BAR PORT – As a controversial salmon farm project goes through the state lease process, Bar Harbor will likely be the first in line to seek “intervenor status”.
City council voted unanimously last week to apply to intervene with the state’s Department of Marine Resources on the proposed Aquafarms U.S. salmon farm project, which is being proposed in the waters of Frenchman Bay off Bar Harbor, although technically under Gouldsboro’s jurisdiction.
The Norwegian-backed company has requested salmon farming at two 60-acre, 15-pen sites northwest of Long Porcupine Island and northeast of Bald Rock Ledge in Frenchman Bay, raising concerns among local environmentalists and fishermen.
If the city obtains intervenor status, it will be allowed to testify at a public hearing on the lease. In some cases, stakeholders can also comment on draft decisions.
No other entity has yet applied for intervenor status, said Jeff Nichols, a spokesperson for DMR.
The board’s decision to obtain intervenor status took only a few minutes with little discussion. The council had previously met James Hanscom, a lobster boat from Bar Harbor and a member of the Lobster Zone B Council, and heard his concerns about the project. Ahead of last week’s meeting, Hanscom made a statement opposing the project to board member Valerie Peacock.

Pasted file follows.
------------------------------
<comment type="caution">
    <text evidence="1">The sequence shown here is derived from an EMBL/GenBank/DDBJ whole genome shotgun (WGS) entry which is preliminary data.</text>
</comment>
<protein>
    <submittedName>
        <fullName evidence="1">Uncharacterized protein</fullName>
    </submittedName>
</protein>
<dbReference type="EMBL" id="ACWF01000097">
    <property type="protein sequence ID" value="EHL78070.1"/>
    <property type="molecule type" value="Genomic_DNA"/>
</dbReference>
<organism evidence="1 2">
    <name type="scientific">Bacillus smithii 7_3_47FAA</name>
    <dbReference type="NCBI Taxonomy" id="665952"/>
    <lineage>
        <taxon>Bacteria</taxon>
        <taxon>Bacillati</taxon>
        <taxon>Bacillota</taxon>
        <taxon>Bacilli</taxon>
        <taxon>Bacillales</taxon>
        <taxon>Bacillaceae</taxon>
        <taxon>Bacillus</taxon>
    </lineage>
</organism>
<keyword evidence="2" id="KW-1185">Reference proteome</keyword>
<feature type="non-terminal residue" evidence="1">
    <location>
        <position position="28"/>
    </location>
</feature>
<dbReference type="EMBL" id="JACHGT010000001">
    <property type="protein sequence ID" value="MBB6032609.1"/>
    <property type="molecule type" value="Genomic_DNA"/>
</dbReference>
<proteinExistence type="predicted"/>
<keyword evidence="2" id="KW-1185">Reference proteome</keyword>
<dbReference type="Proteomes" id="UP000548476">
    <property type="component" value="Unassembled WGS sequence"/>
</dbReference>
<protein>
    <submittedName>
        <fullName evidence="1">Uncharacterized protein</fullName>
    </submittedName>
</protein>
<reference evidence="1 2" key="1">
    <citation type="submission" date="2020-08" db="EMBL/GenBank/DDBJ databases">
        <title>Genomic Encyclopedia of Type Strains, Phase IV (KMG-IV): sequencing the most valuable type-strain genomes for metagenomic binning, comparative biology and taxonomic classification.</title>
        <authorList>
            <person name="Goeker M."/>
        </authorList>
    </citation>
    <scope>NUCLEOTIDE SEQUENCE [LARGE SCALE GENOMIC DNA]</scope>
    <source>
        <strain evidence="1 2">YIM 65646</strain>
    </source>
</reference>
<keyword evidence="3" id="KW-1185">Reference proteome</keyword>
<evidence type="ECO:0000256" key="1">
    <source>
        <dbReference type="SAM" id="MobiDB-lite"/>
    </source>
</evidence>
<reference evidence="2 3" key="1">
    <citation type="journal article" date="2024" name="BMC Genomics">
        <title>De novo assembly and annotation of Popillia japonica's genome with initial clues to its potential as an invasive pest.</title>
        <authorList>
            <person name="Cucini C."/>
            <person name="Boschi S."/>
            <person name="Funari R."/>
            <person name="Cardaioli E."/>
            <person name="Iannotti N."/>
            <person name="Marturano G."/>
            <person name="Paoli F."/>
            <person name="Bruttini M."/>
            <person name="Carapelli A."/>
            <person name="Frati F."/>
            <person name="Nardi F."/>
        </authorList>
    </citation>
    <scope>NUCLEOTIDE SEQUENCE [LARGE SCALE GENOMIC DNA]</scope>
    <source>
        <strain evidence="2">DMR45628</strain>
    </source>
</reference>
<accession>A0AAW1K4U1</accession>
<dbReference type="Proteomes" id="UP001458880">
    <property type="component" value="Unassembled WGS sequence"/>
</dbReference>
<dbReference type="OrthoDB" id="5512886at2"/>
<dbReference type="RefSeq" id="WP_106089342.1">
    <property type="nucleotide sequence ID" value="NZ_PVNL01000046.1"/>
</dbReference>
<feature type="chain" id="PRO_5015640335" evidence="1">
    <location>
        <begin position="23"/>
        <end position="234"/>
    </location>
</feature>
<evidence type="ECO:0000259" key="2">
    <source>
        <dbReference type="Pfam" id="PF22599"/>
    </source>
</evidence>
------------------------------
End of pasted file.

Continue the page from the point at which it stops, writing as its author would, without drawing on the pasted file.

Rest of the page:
In the statement, 21 Bar Harbor fishermen said they were against the project as it could result in loss of prime fishing areas, increased pressure on adjacent fishing areas, potential loss of service vessel equipment , navigation conflicts, potential water pollution, disturbances to the ocean floor and a reduced likelihood of historic fisheries returning to the region.
“This is not the place for it,” Hanscom said in an interview with the Islander. “Frenchman Bay was never designed to be industrialized on this scale. “
Several bills attempted to make the project’s rental process more difficult, but they were rejected after vehement reluctance from the aquaculture industry, which said the measures would cripple small and medium-sized farms as well.
Hanscom was struggling to get buy-in from the rest of the town’s fishing fleet and also trying to get support from communities across the bay.
The Lobster Dealer was concerned that if approved American Aquafarms would also harm the environment, tourism and tarnish famous views of the island.
“It just doesn’t fit,” Hanscom said. “It has no place here.”
A scoping session for the project is scheduled for June 23, but no public hearing has been scheduled.